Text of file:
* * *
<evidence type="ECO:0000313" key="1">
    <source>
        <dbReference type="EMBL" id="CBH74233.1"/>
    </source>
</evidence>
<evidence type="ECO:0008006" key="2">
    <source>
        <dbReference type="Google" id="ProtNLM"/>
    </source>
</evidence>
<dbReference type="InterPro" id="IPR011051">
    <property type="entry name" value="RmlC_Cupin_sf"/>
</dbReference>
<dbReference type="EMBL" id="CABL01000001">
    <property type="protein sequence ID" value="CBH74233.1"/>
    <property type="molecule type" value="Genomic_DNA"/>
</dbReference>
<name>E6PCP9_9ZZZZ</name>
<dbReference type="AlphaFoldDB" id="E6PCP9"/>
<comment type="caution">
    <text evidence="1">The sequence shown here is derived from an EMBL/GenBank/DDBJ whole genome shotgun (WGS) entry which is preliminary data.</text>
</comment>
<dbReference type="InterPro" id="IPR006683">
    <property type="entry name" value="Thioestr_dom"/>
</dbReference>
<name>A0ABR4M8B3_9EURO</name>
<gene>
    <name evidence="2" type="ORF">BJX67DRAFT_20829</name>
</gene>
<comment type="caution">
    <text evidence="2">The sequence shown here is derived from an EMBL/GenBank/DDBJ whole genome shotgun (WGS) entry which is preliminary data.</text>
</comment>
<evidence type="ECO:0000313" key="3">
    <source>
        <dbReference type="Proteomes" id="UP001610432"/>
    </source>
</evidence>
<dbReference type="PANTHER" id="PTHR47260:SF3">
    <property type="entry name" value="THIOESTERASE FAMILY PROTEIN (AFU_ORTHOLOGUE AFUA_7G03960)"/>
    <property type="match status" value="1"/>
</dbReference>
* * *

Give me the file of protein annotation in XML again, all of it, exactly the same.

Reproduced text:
<evidence type="ECO:0000313" key="1">
    <source>
        <dbReference type="EMBL" id="CBH74233.1"/>
    </source>
</evidence>
<evidence type="ECO:0008006" key="2">
    <source>
        <dbReference type="Google" id="ProtNLM"/>
    </source>
</evidence>
<dbReference type="InterPro" id="IPR011051">
    <property type="entry name" value="RmlC_Cupin_sf"/>
</dbReference>
<dbReference type="EMBL" id="CABL01000001">
    <property type="protein sequence ID" value="CBH74233.1"/>
    <property type="molecule type" value="Genomic_DNA"/>
</dbReference>
<name>E6PCP9_9ZZZZ</name>
<dbReference type="AlphaFoldDB" id="E6PCP9"/>
<comment type="caution">
    <text evidence="1">The sequence shown here is derived from an EMBL/GenBank/DDBJ whole genome shotgun (WGS) entry which is preliminary data.</text>
</comment>
<dbReference type="InterPro" id="IPR006683">
    <property type="entry name" value="Thioestr_dom"/>
</dbReference>
<name>A0ABR4M8B3_9EURO</name>
<gene>
    <name evidence="2" type="ORF">BJX67DRAFT_20829</name>
</gene>
<comment type="caution">
    <text evidence="2">The sequence shown here is derived from an EMBL/GenBank/DDBJ whole genome shotgun (WGS) entry which is preliminary data.</text>
</comment>
<evidence type="ECO:0000313" key="3">
    <source>
        <dbReference type="Proteomes" id="UP001610432"/>
    </source>
</evidence>
<dbReference type="PANTHER" id="PTHR47260:SF3">
    <property type="entry name" value="THIOESTERASE FAMILY PROTEIN (AFU_ORTHOLOGUE AFUA_7G03960)"/>
    <property type="match status" value="1"/>
</dbReference>